Nina Hoss

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Hoss at the Berlinale 2020

Nina Hoss (born July 7, 1975 in Stuttgart ) is a German theater and film actress .


Nina Hoss comes from a left parental home. Her father Willi Hoss was a trade unionist and politician ( member of the German Bundestag , Die Grünen ), her mother Heidemarie Rohweder was an actress at the Stuttgart State Theater and later director of the Württemberg State Theater in Esslingen . Nina Hoss attended the Merz School in Stuttgart. At the age of seven she did radio play roles , at 14 she was on the theater stage for the first time.

In 1995 she began her acting studies at the "Ernst Busch" Academy of Dramatic Arts in Berlin , which she completed in the same year as Lars Eidinger , Fritzi Haberlandt , Devid Striesow and Mark Waschke . Through her film debut in the same year in Joseph Vilsmaier's drama And nobody cries after me , Bernd Eichinger became aware of her. He hired the then acting student in 1996 to play the lead role of Rosemarie Nitribitt in his TV remake of the 1950s hit Das Mädchen Rosemarie . For the part of the Frankfurt precious prostitutes she won a year later at the award ceremony of the Golden Camera the award for Best Young Actress . Thomas Langhoff engaged her in 1998 from the drama school at the Deutsche Theater Berlin . She was seen there as Countess Orsina in Lessing's Emilia Galotti and in Schiller's Don Karlos . In 2006 the German Academy of Performing Arts awarded her the Gertrud Eysoldt Ring for her interpretation of the title role in Euripides ' Medea . She also played with the Berliner Ensemble and in 2005 was the fanatic in the play Jedermann at the Salzburg Festival .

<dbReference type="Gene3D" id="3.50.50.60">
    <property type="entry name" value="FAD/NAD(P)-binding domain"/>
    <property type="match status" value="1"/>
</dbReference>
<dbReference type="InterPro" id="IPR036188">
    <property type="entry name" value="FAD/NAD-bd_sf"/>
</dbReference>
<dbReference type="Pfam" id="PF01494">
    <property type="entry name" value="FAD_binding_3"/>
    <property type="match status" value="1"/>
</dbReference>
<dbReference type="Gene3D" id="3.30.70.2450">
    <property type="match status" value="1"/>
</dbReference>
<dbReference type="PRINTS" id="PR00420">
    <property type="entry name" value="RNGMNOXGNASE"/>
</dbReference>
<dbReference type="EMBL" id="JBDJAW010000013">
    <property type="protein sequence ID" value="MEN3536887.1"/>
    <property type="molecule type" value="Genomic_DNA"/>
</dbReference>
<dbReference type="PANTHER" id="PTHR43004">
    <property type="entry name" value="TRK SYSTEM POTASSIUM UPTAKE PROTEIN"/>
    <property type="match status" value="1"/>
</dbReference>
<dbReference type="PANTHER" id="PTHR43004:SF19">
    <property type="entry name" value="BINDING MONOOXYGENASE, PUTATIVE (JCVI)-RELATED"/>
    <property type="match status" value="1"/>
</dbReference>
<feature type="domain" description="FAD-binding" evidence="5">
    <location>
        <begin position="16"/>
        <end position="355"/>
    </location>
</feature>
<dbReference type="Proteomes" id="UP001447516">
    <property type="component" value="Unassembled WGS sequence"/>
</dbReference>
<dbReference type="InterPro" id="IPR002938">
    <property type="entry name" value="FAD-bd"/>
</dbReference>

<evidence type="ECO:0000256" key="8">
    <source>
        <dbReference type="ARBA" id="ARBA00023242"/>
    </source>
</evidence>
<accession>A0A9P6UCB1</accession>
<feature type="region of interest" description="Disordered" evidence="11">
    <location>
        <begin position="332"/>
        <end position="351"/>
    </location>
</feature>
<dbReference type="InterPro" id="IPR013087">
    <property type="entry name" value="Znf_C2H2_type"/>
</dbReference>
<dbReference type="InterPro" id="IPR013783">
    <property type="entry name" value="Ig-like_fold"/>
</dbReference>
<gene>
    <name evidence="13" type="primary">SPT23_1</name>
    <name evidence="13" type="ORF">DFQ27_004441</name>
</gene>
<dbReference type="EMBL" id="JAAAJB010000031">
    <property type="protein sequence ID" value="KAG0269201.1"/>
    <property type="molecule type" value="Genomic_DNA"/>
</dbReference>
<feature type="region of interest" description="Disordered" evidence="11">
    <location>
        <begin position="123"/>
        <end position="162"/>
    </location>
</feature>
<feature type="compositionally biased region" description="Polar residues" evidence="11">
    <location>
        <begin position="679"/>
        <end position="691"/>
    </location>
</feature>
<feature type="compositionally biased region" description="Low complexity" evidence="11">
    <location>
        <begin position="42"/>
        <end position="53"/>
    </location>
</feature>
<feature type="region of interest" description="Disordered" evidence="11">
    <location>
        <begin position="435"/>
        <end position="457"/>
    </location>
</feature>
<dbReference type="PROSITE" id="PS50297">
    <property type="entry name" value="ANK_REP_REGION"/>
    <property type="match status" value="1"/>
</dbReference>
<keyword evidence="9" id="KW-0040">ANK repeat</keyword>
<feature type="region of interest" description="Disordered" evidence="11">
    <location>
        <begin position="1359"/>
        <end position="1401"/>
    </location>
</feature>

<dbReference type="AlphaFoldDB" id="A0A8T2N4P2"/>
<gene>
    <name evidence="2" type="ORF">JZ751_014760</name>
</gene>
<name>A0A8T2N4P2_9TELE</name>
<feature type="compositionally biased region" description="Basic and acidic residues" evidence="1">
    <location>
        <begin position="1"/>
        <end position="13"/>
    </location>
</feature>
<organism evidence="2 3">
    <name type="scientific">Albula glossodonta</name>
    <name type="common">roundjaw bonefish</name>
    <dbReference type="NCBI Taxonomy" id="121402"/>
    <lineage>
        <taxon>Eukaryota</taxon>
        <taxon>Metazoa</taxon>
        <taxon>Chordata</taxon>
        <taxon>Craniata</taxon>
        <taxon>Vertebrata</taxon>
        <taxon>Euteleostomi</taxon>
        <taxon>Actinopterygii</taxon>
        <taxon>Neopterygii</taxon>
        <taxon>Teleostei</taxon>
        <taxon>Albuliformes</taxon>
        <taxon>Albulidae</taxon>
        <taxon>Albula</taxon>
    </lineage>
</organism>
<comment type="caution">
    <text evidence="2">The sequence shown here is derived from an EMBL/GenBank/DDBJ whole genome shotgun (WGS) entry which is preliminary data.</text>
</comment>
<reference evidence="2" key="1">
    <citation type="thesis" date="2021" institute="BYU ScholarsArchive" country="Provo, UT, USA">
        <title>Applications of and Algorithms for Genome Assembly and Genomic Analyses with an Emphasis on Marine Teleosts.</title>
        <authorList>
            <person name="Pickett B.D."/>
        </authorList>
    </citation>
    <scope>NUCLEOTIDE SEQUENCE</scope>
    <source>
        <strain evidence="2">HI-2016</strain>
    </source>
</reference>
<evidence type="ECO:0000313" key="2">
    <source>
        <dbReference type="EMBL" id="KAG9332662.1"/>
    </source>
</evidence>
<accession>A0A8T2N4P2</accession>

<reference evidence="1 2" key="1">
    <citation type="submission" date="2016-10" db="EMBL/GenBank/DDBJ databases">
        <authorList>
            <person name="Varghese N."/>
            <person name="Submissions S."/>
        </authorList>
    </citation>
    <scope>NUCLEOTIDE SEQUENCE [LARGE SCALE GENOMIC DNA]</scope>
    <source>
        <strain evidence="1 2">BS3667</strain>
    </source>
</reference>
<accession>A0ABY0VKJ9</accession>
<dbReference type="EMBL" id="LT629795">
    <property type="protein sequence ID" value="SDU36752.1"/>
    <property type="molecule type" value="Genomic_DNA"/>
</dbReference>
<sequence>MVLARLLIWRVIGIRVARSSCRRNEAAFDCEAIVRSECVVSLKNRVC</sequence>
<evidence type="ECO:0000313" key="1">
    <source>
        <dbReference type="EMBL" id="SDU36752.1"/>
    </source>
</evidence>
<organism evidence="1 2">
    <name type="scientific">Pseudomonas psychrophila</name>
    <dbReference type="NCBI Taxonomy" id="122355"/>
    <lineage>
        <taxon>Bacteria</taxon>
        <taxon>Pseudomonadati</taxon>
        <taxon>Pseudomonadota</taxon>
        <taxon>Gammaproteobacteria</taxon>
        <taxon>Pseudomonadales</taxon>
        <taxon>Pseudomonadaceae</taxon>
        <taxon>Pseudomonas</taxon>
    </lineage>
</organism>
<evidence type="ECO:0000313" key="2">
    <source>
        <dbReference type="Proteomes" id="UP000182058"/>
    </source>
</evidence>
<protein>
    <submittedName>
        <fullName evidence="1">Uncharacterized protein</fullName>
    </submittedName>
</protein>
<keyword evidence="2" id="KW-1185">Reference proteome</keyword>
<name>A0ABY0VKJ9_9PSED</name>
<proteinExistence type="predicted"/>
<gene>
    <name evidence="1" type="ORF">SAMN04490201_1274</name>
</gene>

She was awarded the Adolf Grimme Prize for the leading roles in the television films Toter Mann (2002) and Wolfsburg (2003), which established her longstanding collaboration with director Christian Petzold . She was also successful in commercial cinema with Doris Dörrie's comedy Nackt and Hermine Huntgeburth's Africa epic The White Maasai . The title role in the book adaptation The White Massai , the most-visited German film in 2005 with over two million viewers, won her the Bavarian Film Prize for best actress.

In 2006 she played the title character in Christian Petzold's drama Yella, a young woman from a small town in East Germany who, after a failed marriage, looks for happiness in the West. For this, Hoss was honored with the Silver Bear for Best Actress at the Berlin Film Festival in 2007 - she was preferred to the later Oscar winner Marion Cotillard ( La vie en rose ) . Months later, she also received the 2008 German Film Prize for Yella .

Nina Hoss at the opening of the Berlinale 2012

In 2008 she worked with Christian Petzold for the fourth time on the feature film Jerichow . The drama is about a soldier who has returned from Afghanistan and gets involved in an affair with a married woman. The film, in which Benno Fürmann and Hilmi Sözer can be seen in other roles , was invited to the competition at the 65th Venice Film Festival in 2008 . In the same year she played the role of Anonyma in the film of the same name under the direction of Max Färberböck , whose fate is told as a representative of the numerous women raped in the last days of World War II. In an interview with Galore at the end of 2008, Hoss said that despite their many engagements and successes, the film producers and directors still insist on their casting before a film cast .

In 2011 she was appointed to the competition jury of the 61st Berlin International Film Festival . Again directed by Christian Petzold, she took on the title role in the East German feature film Barbara , which was awarded a prize at the Berlinale a year later . For her portrayal of the pediatrician who plans to flee to the West under constant Stasi threat, Hoss received a nomination for the European Film Prize 2012 . With her next film work, Thomas Arslan's Western Gold , she was again represented in the Berlinale competition in 2013.